Eli Baum

Eli Whitney Museum

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Leonardo daVinci wrote: judge me by my works, not my words.

The Portfolio Project is an effort to train Apprentices to document their designs as evidence of their skills and the Museum's scope and purpose. While there is some collaboration in all designs, unless otherwise noted the the creative and technical decisions that shaped this project are principally the apprentice's.

Title: Arduino Trinket Rover

During the summer of 2014, Eli led two sessions a summer camp at the Eli Whitney Museum in which kids would build small robots and learn to program them. Based on a designs from Adafruit, he designed a small tank-like robot that could be cut out of wood on the museum's CNC machine. The wheels were 3D-printed, and dollar-store bracelets were used as surprisingly good tank treads. Continuous-rotation servos were used for driving.

Title: Leonardo's Bridge

This bridge was based on a sketch by Leonardo DaVinci. A central pivot allows the bridge to open up the channel for large ships. Interestingly, the suspension system, built from simple twine, actually strengthened the bridge considerably.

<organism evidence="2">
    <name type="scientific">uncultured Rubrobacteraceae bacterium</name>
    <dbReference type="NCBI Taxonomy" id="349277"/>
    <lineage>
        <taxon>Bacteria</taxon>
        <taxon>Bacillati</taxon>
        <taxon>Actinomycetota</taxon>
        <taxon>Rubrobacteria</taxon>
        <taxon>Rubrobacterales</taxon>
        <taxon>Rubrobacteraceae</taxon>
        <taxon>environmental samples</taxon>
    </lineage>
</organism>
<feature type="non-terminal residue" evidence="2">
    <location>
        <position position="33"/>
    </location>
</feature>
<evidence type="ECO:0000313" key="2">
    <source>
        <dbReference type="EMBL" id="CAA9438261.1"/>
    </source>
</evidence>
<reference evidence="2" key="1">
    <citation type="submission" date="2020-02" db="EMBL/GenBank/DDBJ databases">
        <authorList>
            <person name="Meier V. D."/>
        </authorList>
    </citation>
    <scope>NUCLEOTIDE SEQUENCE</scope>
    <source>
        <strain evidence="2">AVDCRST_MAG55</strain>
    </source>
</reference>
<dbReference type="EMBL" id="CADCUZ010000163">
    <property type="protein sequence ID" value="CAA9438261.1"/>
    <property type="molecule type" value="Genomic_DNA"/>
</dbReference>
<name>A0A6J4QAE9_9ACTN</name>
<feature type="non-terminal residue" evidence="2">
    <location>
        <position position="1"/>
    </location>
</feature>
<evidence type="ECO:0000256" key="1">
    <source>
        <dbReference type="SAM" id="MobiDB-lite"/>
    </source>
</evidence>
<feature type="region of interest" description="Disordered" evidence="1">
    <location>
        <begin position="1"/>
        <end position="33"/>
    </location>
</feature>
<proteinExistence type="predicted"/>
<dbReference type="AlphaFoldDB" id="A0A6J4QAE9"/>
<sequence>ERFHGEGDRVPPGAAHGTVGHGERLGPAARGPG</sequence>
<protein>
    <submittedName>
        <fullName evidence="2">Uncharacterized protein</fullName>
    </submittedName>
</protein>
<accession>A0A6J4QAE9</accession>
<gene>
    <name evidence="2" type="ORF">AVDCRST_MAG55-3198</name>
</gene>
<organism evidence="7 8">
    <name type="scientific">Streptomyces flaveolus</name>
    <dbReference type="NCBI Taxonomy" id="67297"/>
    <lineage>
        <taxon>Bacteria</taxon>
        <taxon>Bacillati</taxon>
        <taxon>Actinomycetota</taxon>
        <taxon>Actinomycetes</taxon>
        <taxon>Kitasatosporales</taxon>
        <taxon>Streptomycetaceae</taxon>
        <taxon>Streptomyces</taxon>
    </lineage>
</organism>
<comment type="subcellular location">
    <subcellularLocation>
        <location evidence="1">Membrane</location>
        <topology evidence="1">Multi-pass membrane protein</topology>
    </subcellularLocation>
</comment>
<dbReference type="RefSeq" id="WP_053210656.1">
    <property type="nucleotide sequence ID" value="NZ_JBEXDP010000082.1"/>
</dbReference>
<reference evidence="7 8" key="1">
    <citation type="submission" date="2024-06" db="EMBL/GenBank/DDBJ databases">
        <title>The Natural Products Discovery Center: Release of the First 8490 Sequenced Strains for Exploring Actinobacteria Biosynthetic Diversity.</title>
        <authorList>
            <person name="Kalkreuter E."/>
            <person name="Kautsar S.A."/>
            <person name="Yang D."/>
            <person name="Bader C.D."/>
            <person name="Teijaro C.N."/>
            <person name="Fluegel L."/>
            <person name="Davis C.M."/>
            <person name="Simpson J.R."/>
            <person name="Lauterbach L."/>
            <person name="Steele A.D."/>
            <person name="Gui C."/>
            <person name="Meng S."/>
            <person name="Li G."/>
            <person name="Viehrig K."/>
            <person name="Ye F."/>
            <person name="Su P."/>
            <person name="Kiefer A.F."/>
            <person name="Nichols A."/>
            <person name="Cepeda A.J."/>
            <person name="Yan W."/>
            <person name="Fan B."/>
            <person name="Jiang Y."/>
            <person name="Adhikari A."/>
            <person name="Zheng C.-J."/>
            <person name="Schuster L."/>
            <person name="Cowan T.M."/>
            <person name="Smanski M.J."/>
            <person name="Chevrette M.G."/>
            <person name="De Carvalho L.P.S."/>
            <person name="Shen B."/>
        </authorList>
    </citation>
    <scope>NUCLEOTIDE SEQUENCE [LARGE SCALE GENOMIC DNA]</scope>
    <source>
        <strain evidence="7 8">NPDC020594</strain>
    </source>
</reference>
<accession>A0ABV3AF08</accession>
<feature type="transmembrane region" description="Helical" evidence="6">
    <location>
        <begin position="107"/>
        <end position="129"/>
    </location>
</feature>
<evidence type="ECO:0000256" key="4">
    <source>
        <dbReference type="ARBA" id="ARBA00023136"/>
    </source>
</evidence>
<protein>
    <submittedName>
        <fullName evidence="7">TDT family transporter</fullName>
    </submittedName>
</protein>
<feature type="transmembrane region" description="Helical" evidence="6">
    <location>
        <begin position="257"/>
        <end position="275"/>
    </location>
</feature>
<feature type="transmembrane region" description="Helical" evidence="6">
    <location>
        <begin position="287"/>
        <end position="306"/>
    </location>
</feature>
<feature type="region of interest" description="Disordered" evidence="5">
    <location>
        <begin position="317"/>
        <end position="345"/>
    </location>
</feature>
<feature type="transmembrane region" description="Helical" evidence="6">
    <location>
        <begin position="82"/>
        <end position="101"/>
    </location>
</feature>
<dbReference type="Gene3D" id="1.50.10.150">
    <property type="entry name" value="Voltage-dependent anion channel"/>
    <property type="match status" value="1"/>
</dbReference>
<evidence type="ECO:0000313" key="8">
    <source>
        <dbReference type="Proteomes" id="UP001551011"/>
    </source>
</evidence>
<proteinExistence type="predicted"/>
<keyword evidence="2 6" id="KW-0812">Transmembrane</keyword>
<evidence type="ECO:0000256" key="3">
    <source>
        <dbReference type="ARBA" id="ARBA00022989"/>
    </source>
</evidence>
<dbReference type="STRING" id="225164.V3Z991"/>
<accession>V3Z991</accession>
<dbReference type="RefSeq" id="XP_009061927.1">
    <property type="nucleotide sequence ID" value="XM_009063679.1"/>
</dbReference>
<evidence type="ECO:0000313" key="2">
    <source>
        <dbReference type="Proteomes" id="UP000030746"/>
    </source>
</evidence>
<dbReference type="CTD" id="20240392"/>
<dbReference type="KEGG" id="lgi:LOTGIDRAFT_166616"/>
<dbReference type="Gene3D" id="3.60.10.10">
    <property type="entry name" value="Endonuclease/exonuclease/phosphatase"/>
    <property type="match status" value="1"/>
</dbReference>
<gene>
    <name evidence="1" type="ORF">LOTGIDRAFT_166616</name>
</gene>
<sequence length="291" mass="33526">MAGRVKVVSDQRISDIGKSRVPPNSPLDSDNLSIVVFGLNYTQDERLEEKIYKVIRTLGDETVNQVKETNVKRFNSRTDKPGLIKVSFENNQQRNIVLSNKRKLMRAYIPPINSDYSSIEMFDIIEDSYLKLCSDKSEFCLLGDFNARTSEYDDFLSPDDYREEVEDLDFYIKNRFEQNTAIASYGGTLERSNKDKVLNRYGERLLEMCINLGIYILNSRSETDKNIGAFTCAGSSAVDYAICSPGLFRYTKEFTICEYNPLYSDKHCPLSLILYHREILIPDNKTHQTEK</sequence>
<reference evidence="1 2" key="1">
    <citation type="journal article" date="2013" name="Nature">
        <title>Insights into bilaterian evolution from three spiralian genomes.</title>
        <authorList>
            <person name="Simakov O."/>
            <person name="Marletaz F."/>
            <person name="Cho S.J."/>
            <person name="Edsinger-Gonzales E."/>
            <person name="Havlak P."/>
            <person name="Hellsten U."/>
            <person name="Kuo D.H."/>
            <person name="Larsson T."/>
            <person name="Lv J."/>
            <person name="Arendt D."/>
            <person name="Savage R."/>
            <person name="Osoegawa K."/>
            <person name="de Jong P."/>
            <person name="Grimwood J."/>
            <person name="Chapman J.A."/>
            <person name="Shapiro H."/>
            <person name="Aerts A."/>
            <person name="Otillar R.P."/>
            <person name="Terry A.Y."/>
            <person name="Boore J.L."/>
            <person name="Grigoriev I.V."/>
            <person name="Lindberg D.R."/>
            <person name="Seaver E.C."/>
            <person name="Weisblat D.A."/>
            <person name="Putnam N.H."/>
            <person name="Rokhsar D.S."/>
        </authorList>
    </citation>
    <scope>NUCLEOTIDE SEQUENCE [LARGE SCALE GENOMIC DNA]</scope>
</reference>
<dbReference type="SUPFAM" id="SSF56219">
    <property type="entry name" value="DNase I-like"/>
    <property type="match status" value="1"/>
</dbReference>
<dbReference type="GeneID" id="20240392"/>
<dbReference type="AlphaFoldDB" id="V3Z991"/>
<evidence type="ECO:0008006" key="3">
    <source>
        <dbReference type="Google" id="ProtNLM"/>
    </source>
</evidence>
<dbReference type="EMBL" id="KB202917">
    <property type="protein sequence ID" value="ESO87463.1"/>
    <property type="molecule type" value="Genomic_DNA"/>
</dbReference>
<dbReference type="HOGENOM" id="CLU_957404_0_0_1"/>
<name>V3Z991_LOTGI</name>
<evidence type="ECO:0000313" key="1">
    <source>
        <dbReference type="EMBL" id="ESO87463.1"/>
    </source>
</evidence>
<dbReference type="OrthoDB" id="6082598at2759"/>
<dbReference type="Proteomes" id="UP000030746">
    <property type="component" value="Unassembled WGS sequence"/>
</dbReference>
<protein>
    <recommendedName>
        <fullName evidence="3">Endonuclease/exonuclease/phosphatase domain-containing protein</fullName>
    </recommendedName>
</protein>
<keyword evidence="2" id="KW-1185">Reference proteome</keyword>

Title: 555 Chip

The 555 timer is one of the most influential analog microchips invented. It allows arbitrary delays and pulses to be created, which have innumerable uses. When the inventor of the chip, Hans Camenzind, died in 2012, we had a vacation camp about the 555 chip. The circuits shown above allowed kids to play around with generating sound, blinking lights, and learn about the concept of electrical resistance.

Title: 3D Printed Trumpet Mouthpiece

Calipers were used to measure every dimension of the mouthpiece: inner diameter, outer diameter, bore size. The model was designed in Autodesk 123D Design. A minimalist, tapered mouthpiece. Not only did the mouthpiece fit perfectly into the trumpet, but it also sounded pretty good.

Title: 3D Printed Orrery


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